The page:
doi:10.1136/ip.8.1.83
PMCID: PMC1730805  PMID: 11928983
4.  Specialist follow up of patients before end stage renal failure and its relationship to survival on dialysis 
Postgraduate Medical Journal  2001;77(911):586-588.
The high mortality rate of patients with end stage renal failure (ESRF) treated by dialysis is determined principally by irreversible factors such as age and comorbidity. In this single centre retrospective study of all 1260 ESRF patients who started dialysis between 1980 and 1999 it has been demonstrated that a short duration of specialist predialysis follow up is associated with a worse long term outcome on dialysis.
Kaplan-Meier survival curves were plotted according to duration of predialysis follow up (group A, ⩽ 90 days; group B >90 days), censoring for first transplant, and compared using a log rank test. Differences between groups were examined using an unpaired t test. Cox regression analysis was performed to examine the influence of selected variables on survival.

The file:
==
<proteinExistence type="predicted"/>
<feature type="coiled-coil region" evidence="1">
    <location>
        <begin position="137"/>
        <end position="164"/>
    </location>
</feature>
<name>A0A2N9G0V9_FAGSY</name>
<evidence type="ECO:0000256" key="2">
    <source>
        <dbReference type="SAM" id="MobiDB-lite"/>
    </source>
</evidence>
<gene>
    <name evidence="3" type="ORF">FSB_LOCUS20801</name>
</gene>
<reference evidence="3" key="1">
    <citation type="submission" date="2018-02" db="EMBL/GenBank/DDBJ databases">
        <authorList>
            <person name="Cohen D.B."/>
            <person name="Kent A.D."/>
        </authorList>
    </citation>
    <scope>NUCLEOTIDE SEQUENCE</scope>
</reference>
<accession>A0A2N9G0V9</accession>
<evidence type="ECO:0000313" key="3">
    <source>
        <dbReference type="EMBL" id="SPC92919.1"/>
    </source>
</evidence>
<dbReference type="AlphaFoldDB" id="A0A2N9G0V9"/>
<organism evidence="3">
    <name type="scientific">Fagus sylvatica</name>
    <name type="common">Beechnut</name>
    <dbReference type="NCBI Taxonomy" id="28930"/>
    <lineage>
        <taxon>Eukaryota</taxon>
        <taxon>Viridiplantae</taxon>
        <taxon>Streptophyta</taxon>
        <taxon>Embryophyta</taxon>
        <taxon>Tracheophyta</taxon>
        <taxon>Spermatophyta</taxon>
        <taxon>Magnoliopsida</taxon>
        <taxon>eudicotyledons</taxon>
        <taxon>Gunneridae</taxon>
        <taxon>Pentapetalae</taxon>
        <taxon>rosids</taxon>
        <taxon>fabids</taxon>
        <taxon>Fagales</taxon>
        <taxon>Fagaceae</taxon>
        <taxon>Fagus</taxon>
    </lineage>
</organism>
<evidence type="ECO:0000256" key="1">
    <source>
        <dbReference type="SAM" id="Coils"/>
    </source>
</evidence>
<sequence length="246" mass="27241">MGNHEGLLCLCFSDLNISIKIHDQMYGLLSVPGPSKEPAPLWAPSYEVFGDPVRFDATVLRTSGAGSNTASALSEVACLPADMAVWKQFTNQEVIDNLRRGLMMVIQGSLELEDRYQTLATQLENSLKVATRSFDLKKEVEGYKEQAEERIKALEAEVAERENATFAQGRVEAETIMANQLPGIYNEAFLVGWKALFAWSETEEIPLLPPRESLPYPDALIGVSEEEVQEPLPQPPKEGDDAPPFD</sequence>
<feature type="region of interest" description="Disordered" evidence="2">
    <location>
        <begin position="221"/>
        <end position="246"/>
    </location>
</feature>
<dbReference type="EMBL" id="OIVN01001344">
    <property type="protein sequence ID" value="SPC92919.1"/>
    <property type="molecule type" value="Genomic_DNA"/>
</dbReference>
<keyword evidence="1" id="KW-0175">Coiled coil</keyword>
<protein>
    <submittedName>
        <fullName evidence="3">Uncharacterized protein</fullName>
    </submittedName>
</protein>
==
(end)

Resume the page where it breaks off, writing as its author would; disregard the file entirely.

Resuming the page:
Group A had the worst mortality (survival proportions of 87%, 74%, and 31% in A and 94%, 87%, and 55% in B at four months, one year, and five years respectively, p<0.001). The increased risk of death was seen principally during the first few months of dialysis. ESRF associated with systemic disease was more prevalent in A. There were small but significant differences in predialysis clinical data, including age and serum albumin (p<0.001). Fewer patients in A were suitable for transplant listing (p<0.01). In the regression analysis, age, diabetes, predialysis serum albumin, suitability for transplant work-up and listing ("transplantability"), and the interval between referral and dialysis were significant predictors of survival.
In summary, this study strengthens the previously reported association between late referral of ESRF patients and subsequent poor survival on dialysis. This important message is relevant to all potential referring physicians.

doi:10.1136/pmj.77.911.586
PMCID: PMC1757900  PMID: 11524518
5.  International epidemiological and microbiological study of outbreak of Salmonella agona infection from a ready to eat savoury snack--I: England and Wales and the United States. 
BMJ : British Medical Journal  1996;313(7065):1105-1107.